An Empty Shell

by Erika Byrne-Ludwig

In uniform. Sergeant Thomas Wood. At the back of my small room, near the window, I turn the lamp on, pick up a pen, a blank page, must keep my mother informed.

Now looking out at the first gaze of the day.

I was six then. Here comes my mother ruffling my hair. Flattering me, enhancing my prospects, wanting me to be carefree. Because of my hair I was unique in her eyes even though, as I quickly learned, red singles you out.

She shielded me, I shielded her. Why worry her. Why tell her of my small miseries which in her mind would shape into sad haloes.

As I said I was six then. I had observed something odd that had made me wonder. About Mr Helmet, our neighbour. A name I had labelled him with. My curiosity was simple but obsessive: did he have red hair? His helmet, constantly on, didn't give a strand away, not a bristle, not one clue.

I had asked him once. “That's indiscreet,” he had quickly replied, a word too adult for me which I had him decode into “personal”. The whole question of hair remained suspended in the air, a red haze wallowing in my head most days.

A man of another time. A prickly man with a crinkly face, a scratchy voice, rocky knuckles: words I used to describe him as he appeared to me before he abruptly ...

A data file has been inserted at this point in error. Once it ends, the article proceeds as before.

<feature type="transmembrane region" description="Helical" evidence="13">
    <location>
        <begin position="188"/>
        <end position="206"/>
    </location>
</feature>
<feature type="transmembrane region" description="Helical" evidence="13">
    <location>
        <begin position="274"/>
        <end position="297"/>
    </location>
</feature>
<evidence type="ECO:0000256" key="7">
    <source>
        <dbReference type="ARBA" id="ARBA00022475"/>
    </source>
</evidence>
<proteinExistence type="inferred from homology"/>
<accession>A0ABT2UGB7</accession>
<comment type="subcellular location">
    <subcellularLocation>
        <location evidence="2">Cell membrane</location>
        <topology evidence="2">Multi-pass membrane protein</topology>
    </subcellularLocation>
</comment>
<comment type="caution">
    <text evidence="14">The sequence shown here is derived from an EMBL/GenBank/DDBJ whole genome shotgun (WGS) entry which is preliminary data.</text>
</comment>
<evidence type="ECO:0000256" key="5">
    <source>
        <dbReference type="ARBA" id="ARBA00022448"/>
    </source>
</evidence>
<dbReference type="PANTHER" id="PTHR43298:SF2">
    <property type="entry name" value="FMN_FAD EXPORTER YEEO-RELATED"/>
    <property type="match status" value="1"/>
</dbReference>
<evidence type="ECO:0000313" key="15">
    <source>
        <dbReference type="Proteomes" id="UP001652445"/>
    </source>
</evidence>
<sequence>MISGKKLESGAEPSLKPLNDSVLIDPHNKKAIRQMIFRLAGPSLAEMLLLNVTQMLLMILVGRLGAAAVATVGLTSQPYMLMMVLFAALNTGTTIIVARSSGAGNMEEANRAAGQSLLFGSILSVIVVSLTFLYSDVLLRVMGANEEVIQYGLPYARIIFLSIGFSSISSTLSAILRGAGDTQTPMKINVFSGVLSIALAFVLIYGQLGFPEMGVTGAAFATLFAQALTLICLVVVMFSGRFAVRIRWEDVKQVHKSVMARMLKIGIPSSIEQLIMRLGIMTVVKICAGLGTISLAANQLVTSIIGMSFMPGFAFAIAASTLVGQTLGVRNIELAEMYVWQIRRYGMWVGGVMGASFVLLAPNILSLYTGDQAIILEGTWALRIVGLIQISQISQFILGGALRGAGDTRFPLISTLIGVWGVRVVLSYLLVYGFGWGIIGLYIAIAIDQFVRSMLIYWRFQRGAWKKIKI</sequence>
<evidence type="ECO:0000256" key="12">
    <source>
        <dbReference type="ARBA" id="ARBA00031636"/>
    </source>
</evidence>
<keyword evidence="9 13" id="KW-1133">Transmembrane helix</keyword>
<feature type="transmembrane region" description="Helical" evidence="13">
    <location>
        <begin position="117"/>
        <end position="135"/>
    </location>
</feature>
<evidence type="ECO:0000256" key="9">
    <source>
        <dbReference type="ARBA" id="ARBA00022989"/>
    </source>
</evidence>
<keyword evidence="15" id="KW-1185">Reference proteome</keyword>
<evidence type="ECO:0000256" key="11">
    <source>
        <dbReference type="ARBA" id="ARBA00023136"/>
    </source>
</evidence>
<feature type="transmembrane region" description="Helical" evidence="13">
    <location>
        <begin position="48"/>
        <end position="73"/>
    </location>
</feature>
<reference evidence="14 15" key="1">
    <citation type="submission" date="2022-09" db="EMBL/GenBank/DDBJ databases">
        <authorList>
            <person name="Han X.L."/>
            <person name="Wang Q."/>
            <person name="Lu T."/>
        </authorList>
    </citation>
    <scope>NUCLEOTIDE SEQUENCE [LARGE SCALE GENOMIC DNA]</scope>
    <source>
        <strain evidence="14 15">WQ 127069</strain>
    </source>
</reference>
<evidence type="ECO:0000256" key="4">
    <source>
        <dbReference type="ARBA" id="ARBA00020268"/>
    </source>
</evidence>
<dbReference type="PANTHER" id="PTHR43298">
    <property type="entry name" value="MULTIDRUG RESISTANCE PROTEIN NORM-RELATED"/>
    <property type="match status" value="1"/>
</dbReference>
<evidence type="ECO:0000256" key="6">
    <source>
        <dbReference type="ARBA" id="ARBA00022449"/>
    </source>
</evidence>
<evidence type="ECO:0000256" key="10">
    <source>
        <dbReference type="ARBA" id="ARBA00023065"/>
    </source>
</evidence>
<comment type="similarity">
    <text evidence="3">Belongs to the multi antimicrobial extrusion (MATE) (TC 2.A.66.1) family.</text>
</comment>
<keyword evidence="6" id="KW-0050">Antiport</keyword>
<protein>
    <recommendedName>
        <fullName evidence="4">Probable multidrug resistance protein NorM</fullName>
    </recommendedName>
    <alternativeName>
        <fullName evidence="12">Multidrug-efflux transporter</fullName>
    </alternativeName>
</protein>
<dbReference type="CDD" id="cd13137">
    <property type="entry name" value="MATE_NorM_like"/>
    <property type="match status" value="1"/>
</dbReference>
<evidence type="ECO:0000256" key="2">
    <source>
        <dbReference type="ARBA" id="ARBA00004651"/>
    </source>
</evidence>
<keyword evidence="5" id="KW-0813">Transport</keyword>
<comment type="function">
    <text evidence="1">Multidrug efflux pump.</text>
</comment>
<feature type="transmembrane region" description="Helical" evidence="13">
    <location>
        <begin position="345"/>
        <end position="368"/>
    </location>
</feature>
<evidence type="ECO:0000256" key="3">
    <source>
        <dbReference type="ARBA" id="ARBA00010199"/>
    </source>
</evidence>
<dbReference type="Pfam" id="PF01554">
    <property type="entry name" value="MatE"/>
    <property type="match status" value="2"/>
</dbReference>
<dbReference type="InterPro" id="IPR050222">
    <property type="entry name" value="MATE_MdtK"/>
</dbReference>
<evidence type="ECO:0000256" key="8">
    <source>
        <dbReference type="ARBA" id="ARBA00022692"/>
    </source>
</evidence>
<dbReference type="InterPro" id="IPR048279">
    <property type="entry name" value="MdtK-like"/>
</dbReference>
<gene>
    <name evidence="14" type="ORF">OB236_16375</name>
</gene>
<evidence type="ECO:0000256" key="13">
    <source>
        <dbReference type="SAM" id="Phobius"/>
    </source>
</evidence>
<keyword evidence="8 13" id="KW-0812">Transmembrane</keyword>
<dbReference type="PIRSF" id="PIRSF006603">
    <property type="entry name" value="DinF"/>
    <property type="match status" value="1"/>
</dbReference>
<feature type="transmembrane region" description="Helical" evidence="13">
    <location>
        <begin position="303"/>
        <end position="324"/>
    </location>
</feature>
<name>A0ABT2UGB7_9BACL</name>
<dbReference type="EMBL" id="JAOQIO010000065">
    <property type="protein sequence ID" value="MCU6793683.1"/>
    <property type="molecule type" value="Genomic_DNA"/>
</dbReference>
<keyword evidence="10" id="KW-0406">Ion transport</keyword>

I was on my bike when it happened. He was washing his car. It's the way he fell ... backwards, stiff like a statue. A sudden fall. Terminal. One that sees your life expire.

The hose had turned into a rodeo whip, running wild over the small garden. I dropped my bike and under the intermittent spray knelt down, my fists ensconced in the grass next to his body. Bending over I called him to wake up. The rings petulantly drenching both of us.

Mr Helmet remained silent. As if stunned by a blow. The hose was now inert, like in sympathy. So was the half-washed car. Drops were still wriggling down my cheeks and over Mr Helmet's helmet. When the doctor took it off, I knew. Death had unveiled what life had concealed.

Still kneeling down, hypnotised by his bare head, my mother's hand on my shoulder, trying to pull me away from the glum spectacle, I called out in a broken voice, hoping he would hear my cry as it pierced and tore the air with its jagged edge.

His helmet was left behind lying there like a projected organ. Lifeless. I picked it up and looked at its inside, as at that of an empty shell, the mollusk having been extracted. I curled my arm around Mr Helmet's secret.

“We'll lay it on his grave,” my mother said. “He'd like that, don't you think?”

“Yes.” I let go a few more tears for my old friend.

“I tell you what ... “ she suggested as we both walked back to our front door, “instead of a bunch of flowers ... well, I'll get a nice geranium in a pot, a bright red one, and place it in his helmet.”

“But did he have red hair?” I was holding back a sob of pain and anger.

“He might have ... we don't know for sure ... when he was young maybe ...  and before he went to war ...”

“I don't ever want to go to war.”

“No, Thomas, never ever.”

It had been my first gaze at a dark window.